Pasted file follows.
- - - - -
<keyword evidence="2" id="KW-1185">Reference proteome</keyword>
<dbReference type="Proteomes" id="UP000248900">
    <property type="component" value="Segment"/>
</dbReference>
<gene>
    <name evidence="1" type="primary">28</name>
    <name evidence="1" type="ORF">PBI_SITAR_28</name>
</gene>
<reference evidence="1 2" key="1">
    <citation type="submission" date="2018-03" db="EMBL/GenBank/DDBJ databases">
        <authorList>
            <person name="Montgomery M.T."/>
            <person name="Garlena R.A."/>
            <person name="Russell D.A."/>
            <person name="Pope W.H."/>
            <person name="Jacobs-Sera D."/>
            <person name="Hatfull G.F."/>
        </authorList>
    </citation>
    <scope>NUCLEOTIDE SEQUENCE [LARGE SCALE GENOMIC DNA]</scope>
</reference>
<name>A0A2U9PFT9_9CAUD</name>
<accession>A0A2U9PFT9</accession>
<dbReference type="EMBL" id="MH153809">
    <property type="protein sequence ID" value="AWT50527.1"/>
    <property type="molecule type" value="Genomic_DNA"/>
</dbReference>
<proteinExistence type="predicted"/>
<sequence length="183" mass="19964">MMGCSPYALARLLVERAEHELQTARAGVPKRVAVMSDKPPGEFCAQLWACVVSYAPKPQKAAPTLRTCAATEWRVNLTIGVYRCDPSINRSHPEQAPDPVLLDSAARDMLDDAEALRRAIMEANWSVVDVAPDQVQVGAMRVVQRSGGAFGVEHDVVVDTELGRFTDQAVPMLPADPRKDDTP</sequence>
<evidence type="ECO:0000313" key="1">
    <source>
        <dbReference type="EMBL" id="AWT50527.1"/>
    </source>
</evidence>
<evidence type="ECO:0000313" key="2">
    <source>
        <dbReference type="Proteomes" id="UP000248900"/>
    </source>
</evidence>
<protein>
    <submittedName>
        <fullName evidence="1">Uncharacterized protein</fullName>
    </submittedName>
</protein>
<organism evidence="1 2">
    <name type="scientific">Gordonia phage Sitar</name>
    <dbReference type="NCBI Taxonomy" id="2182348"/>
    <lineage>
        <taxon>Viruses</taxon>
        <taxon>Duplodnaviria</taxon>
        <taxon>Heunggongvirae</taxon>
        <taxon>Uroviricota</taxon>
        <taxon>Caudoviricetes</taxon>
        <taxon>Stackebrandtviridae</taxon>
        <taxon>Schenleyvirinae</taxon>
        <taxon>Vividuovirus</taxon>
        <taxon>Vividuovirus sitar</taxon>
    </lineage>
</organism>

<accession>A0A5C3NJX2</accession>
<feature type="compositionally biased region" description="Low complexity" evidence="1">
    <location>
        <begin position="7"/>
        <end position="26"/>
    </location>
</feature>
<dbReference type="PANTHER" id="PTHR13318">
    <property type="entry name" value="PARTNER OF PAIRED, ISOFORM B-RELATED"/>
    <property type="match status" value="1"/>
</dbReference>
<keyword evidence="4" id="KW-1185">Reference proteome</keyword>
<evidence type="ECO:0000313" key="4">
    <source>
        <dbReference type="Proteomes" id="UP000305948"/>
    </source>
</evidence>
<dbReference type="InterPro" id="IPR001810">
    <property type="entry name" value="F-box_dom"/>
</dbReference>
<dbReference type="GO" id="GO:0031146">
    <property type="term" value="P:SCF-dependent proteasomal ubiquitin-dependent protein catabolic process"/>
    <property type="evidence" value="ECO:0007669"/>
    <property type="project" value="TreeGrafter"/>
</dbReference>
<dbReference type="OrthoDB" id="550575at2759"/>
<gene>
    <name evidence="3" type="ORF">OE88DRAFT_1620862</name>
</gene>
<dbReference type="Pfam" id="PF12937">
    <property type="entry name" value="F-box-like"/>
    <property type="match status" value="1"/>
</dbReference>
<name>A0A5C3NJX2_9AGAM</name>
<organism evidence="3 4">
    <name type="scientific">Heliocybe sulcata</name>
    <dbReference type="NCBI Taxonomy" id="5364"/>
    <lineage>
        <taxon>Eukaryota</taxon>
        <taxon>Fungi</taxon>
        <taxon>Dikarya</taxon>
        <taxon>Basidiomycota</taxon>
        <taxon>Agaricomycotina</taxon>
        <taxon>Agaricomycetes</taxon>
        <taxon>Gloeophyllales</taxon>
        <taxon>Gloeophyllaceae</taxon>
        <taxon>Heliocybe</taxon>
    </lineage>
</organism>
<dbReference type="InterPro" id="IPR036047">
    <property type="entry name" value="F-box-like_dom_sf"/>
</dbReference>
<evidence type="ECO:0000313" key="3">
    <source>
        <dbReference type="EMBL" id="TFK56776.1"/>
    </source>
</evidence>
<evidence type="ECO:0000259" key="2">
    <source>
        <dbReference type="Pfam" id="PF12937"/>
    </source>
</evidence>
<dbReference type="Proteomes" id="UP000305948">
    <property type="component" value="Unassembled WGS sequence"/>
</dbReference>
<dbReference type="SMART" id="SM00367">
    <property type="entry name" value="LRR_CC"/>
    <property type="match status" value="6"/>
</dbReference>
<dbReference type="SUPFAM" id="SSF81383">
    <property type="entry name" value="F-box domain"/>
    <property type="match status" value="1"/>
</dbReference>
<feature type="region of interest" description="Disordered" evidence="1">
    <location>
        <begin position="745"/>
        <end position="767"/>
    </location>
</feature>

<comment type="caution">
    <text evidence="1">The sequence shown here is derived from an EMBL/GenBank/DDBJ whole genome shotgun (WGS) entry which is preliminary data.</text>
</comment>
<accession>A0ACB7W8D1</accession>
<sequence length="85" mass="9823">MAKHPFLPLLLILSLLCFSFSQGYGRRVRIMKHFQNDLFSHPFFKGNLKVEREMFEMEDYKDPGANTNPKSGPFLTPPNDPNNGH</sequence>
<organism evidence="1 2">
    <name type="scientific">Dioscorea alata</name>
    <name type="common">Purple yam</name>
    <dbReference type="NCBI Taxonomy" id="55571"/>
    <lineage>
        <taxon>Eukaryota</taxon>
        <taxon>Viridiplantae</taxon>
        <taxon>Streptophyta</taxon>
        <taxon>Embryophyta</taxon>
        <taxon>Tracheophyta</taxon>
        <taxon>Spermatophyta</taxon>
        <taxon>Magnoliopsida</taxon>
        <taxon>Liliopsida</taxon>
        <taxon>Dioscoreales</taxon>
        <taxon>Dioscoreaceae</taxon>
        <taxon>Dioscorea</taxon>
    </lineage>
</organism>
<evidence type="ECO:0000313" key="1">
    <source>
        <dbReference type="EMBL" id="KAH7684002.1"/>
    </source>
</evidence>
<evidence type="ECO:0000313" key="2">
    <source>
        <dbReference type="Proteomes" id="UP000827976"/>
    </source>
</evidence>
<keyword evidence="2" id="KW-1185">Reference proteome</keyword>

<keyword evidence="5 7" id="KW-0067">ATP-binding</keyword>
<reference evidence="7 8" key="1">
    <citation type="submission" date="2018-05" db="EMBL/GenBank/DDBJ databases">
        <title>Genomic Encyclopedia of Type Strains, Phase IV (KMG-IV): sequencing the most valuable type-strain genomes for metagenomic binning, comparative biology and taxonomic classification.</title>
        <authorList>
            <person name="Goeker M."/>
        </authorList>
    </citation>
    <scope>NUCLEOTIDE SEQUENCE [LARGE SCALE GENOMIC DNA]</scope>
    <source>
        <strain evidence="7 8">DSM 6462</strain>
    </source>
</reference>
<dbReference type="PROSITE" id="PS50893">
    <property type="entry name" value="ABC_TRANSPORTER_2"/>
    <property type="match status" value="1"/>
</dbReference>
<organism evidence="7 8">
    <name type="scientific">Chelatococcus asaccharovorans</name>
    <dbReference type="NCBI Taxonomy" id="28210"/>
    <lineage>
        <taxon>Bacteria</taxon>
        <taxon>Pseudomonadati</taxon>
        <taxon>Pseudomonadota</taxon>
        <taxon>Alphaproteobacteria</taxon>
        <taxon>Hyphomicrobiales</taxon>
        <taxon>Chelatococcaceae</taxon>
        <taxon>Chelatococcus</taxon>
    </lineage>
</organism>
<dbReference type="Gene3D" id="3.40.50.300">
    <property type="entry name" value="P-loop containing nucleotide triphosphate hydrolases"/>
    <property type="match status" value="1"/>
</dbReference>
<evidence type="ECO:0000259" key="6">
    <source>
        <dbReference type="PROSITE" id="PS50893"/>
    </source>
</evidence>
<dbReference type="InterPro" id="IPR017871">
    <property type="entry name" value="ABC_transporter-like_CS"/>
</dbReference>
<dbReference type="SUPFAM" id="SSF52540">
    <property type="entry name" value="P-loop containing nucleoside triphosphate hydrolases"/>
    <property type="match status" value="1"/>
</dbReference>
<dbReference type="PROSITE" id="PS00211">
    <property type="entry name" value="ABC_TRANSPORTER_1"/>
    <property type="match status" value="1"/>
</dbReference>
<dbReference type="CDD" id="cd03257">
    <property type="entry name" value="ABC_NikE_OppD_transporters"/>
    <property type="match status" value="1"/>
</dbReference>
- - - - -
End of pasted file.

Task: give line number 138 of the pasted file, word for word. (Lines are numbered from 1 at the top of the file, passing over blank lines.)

</feature>